- The files are smaller and don’t clog up your hard disk.
- The quality is just as good as RAW or so close it doesn't make a difference in the real world.
- Saves time as there is no RAW post processing to be done.
- RAW gives you all the options to tweak your images to your heart’s content, while jpegs lock you into the processing decisions programmed in by your camera manufacturer.
- You can easily correct white balance mistakes.
- You can retrieve more detail, particularly out of highlights.
- The quality of the final image is superior to a straight jpeg.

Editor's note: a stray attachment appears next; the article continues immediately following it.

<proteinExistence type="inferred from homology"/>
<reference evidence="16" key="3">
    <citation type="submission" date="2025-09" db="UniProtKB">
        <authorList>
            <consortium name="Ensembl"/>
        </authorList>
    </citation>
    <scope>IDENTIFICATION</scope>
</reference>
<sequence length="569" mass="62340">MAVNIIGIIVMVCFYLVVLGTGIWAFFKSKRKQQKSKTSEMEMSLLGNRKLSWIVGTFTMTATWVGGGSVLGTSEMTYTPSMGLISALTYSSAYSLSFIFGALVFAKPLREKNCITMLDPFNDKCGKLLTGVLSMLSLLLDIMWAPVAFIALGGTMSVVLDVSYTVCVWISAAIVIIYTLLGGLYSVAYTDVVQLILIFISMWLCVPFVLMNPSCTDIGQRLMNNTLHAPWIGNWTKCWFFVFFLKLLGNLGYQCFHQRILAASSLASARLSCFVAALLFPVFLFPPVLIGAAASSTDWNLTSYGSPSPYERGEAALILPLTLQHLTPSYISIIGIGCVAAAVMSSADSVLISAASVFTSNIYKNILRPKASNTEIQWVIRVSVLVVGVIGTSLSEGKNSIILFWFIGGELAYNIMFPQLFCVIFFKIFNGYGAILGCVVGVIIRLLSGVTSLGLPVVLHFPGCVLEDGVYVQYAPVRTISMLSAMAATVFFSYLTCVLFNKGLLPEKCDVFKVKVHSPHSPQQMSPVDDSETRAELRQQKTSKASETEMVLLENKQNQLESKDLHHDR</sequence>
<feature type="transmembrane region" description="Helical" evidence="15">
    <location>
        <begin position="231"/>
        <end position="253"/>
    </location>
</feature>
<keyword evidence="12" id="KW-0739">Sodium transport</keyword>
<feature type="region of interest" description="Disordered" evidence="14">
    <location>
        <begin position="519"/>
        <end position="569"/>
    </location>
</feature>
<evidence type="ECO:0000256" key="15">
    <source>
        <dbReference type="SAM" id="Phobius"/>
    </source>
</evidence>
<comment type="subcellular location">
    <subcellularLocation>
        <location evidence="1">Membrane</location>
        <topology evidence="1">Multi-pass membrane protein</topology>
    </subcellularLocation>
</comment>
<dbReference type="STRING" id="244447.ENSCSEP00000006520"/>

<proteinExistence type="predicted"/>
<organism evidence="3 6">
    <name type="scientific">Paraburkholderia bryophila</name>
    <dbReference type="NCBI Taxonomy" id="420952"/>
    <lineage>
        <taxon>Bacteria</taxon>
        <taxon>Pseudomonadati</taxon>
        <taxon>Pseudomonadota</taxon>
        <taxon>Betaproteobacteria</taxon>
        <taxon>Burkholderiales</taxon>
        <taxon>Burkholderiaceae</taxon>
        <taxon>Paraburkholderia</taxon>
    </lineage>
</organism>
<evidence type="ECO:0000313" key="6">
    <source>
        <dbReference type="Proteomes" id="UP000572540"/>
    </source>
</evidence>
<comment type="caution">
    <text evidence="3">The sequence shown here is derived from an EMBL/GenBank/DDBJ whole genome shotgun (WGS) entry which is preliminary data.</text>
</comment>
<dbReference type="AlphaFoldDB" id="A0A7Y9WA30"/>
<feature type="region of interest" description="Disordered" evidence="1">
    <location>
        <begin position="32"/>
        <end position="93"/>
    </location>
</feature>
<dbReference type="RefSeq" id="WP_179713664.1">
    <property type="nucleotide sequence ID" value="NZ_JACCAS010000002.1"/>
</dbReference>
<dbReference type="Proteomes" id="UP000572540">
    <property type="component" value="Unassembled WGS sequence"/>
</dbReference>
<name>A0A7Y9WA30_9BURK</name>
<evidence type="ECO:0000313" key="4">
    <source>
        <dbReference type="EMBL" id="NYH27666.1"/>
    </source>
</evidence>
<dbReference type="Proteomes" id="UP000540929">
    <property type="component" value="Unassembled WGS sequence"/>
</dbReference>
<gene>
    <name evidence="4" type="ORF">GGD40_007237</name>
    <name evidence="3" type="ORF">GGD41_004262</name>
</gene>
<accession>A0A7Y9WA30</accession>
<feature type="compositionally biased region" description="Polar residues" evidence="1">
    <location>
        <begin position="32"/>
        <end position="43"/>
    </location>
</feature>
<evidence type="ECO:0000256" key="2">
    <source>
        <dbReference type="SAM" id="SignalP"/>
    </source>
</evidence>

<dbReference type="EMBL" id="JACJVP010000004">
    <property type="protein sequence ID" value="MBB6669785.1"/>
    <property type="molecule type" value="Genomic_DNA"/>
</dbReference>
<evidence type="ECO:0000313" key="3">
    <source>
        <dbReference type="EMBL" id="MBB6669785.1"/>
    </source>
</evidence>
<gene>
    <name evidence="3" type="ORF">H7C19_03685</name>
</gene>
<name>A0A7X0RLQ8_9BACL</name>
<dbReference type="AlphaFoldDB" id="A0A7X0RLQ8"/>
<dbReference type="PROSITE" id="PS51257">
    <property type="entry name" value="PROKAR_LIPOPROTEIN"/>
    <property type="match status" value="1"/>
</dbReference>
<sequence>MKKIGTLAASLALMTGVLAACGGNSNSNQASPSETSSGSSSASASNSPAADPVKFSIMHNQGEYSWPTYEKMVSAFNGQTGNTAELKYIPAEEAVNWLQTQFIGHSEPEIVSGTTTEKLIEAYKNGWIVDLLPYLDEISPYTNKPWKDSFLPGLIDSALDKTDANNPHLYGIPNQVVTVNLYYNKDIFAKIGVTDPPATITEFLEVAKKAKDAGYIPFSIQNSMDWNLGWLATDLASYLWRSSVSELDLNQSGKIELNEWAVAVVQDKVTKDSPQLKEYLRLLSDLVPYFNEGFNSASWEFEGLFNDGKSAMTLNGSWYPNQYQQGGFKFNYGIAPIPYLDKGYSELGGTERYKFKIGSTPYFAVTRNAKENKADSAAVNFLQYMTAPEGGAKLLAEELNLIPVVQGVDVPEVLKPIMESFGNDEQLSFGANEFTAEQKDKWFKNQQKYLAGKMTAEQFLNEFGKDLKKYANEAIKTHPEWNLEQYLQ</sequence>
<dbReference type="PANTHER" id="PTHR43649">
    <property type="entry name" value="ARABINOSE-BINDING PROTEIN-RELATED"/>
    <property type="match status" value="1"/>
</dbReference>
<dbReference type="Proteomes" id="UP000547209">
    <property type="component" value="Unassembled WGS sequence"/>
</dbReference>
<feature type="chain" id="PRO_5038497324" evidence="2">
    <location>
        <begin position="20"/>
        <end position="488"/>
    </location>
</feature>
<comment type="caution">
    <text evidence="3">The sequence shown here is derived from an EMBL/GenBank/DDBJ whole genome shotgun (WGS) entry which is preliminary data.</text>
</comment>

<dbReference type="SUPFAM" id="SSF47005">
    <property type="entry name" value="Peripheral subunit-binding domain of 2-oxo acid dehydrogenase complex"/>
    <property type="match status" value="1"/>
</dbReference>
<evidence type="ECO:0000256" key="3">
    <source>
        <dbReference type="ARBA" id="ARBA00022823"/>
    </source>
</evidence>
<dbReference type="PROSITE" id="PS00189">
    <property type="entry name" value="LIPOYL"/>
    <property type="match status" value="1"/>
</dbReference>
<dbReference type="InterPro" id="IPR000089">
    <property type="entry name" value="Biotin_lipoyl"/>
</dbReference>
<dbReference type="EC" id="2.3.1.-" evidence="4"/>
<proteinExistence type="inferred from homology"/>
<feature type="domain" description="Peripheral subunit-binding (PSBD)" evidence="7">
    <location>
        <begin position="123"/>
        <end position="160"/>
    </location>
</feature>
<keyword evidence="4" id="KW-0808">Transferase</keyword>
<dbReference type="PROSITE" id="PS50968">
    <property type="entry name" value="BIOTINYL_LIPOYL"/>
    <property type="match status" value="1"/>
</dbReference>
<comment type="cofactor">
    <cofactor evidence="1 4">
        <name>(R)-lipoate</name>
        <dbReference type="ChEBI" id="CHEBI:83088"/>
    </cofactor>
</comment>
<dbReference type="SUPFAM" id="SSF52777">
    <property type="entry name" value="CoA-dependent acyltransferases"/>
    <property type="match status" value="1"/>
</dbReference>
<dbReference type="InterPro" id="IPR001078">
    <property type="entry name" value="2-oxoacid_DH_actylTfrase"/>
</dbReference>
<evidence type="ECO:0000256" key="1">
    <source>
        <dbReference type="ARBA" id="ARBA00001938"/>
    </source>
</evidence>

- If individual colours need to be finely tuned for a colour critical fashion, product or reproduction shot.
- In a very high contrast scene where you’re trying to retrieve every miniscule detail out of shadows and highlights, and your shots will be printed extremely large.
- You want to heavily manipulate your image and need to reduce the risk of blowing out colours.
UPDATE: March 2012 - I never did quite transition to shooting mostly JPEG. Although I know that JPEG will deliver great results the added 'safety net' of shooting in RAW and the potential to adapt images in the digital darkroom, together with a slick workflow have kept me shooting RAW.
This blog post remains valid as each photographer should continually challenge their assumptions and the way they work. This is the only way to progress.